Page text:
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Art & Antiques - September 2017

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The Action in Jackson

ONE OF THE most important events in Western, wildlife, sporting, figurative, and landscape art, the Jackson Hole Art Auction, holds its 11th annual sale on September 15–16 at the Center of the Arts in downtown Jackson Hole. Taking place once a year in the historic Wyoming resort town, the auction is co-organized by Trailside Galleries and the Gerald Peters Gallery. With showrooms in Jackson Hole, Scottsdale, Ariz., Santa Fe, and New York, the two partners have a combined 100 years of experience in these art fields.
 

In the heart of the West, surrounded by the Grand Teton mountains, collectors will have the opportunity to bid on paintings, drawings, and sculptures, from 19th-century to contemporary. Among the classic works, one of the top offerings is Navajo Scouting Party, by Edgar Alwin Payne (1883–1947). Estimated at $400,000–$600,000, the oil on canvas depicts three mounted Indians at the edge of a butte, surveying the valley below. The colors of their shirts pick up the colors of the sagebrush and red earth, unifying the human element of the painting with the landscape element. Payne, who spent much of his life in California, painted in the U.S. and Europe but is best known for works, such as this one, depicting the Four Corners area of the Southwest. Another Payne, Navajos at Rest, will also be offered in the sale (est. $100,000–150,000).

From Taos School master E.I. Couse, The Leafy Screen (est.$40,000–60,000) shows a Native American in traditional dress, with a brilliant red sash, peering out from a hiding place. A less contemplative representation of Native Americans is Herald of Trouble (circa 1911) by William Gollings (est. $150,000–250,000), in which a Plains Indian warrior with a long feathered headdress trailing behind him waves his horsewhip in the air and seems about to gallop right off the canvas toward the viewer. Two architectural-themed paintings by Taos School painter E. Martin Hennings are on offer—Taos Pueblo, from around 1917 (est. $30,000–50,000) and San Francisco de Asis Mission Church, Taos (est. $20,000–30,000). Arnold Friberg’s Uncertain Odds, a blood-red depiction of a race between a stagecoach and a train, carries an estimate of $60,000–90,000. Six important oils by illustrator W.H.D. Koerner will be on the block; among them, New Horizons (est. $75,000–125,000) is a 1932 depiction of a covered wagon voyage.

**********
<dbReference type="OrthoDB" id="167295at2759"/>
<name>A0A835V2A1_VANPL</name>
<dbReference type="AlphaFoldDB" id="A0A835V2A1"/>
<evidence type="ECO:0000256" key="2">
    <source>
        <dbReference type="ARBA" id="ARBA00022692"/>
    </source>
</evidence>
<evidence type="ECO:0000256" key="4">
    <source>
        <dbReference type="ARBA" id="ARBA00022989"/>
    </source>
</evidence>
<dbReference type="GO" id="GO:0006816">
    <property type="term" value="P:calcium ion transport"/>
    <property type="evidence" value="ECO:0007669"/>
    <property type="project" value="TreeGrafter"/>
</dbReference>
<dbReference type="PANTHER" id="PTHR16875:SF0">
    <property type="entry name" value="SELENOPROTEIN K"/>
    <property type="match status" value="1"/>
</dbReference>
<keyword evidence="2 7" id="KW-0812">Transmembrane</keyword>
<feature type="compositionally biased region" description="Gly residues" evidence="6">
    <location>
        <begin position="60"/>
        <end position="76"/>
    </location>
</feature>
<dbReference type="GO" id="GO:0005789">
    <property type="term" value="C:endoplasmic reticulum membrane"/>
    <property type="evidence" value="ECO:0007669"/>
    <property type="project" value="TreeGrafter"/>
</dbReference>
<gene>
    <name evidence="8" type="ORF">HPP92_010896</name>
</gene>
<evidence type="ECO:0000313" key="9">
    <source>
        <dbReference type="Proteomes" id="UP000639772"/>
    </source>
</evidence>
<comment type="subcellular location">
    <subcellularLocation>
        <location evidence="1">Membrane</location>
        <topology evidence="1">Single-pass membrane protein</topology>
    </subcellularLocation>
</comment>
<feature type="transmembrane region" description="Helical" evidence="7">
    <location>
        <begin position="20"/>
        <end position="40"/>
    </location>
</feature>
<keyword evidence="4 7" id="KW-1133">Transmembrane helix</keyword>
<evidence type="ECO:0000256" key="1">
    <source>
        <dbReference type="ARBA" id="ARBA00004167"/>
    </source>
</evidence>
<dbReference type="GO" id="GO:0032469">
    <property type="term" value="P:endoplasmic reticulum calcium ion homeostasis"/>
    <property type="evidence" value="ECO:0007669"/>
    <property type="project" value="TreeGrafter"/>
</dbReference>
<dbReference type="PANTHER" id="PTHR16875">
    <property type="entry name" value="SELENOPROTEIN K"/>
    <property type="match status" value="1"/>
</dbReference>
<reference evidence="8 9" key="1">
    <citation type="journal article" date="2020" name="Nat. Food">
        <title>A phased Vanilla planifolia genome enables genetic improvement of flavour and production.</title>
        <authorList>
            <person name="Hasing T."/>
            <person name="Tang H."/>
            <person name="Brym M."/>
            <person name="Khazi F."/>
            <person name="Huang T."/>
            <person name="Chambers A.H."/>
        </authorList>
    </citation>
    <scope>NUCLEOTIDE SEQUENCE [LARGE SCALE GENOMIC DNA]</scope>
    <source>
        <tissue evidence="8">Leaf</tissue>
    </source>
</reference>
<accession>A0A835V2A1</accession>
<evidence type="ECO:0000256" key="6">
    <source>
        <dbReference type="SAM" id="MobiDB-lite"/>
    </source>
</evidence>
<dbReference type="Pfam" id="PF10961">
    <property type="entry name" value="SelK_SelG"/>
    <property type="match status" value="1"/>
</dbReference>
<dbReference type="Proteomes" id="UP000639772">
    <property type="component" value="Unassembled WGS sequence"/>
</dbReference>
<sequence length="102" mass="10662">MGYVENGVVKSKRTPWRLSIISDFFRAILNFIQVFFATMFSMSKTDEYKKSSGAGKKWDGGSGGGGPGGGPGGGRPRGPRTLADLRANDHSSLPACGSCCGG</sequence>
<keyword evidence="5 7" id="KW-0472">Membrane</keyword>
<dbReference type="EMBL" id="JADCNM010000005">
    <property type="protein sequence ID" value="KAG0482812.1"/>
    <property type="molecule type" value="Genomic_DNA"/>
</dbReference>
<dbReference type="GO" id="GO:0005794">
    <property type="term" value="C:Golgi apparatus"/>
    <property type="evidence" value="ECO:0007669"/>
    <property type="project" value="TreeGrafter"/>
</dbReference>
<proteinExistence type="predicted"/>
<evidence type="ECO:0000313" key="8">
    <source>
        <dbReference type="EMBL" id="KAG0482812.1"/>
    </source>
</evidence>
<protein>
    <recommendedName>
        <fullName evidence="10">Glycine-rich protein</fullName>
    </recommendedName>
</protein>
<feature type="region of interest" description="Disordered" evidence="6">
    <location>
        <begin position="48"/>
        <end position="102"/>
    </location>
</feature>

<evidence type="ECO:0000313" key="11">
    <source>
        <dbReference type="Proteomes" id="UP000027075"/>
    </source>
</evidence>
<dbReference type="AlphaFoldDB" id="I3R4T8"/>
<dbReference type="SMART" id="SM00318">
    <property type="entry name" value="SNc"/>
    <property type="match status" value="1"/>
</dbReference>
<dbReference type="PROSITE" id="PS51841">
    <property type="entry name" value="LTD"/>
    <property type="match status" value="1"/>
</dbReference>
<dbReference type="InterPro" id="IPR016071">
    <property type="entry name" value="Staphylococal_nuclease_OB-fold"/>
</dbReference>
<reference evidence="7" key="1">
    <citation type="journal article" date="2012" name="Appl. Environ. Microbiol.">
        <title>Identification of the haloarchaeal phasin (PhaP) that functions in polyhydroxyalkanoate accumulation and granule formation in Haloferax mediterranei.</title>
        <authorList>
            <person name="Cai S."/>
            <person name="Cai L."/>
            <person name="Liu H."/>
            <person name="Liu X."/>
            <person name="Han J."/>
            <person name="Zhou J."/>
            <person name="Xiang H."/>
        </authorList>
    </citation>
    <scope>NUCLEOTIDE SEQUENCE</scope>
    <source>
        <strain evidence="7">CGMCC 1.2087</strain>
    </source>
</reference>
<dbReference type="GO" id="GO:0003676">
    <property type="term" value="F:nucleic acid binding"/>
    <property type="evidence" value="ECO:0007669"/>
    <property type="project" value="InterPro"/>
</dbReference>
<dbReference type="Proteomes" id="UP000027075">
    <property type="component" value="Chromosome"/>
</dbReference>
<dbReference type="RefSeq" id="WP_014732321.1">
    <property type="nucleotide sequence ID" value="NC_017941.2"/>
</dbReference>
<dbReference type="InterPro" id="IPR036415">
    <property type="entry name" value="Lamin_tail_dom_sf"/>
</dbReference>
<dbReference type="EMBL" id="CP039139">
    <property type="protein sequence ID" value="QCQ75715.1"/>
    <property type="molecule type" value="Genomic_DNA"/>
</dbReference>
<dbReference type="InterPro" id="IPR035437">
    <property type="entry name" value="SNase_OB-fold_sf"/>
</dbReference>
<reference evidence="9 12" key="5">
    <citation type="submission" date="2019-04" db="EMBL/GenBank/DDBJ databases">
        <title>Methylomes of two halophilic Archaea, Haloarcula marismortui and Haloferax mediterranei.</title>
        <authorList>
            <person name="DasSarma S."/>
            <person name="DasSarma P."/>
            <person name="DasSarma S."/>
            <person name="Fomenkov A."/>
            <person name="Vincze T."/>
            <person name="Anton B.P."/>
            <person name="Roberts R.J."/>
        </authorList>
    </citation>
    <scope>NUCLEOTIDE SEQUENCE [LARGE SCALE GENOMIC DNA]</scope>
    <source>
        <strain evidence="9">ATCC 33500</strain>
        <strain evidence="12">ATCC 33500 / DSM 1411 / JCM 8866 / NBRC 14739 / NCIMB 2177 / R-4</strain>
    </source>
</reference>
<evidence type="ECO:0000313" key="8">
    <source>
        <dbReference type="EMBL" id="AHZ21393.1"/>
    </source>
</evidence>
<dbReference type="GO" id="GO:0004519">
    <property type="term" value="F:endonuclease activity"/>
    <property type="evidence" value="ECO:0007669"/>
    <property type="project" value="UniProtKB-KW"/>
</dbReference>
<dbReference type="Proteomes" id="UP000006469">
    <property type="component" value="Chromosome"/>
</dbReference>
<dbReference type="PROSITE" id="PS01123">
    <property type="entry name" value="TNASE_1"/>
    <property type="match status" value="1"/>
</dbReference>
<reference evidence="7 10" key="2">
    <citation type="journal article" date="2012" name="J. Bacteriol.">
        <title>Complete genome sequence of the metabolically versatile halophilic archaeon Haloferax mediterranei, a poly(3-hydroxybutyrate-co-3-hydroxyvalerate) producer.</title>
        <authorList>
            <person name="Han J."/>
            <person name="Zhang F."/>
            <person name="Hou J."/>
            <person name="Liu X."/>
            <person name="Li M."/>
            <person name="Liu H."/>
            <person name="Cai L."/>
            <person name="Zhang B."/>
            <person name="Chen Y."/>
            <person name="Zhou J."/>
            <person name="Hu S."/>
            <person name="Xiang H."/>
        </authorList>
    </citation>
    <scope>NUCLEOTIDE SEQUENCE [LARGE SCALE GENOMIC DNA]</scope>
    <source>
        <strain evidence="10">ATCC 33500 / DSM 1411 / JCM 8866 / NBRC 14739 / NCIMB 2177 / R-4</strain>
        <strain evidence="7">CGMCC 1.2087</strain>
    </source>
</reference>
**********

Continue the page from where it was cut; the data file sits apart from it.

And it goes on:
Among the contemporary artists in the sale, wildlife master Bob Kuhn, who died in 2007 at 87, is well represented. His After the Short Rains, a panoramic portrayal in acrylic on board of lions on the veldt,
is estimated at $200,000–300,000. Ken Carlson’s Above It All (2017) shows a pair of white mountain goats surveying their own scene from the vantage point of a rocky outcropping (est. $35,000–45,000), and Bonnie Marris’ Born to Be Wild (2017) gives us a mother grizzly bear educating her cubs.

Not everything on offer in the Jackson Hole Art Auction is Western-themed, or even American. Two of the important lots take us to France: An oil on canvas by Parisian avant-garde painter Marie Laurencin, Portrait of a Woman with Multi-Skirt Half Nude, is expected to bring $70,000–$100,000. And the late American realist painter Clark Hulings’ Aix Fountain, a highly detailed French townscape, is estimated at $150,000–250,000.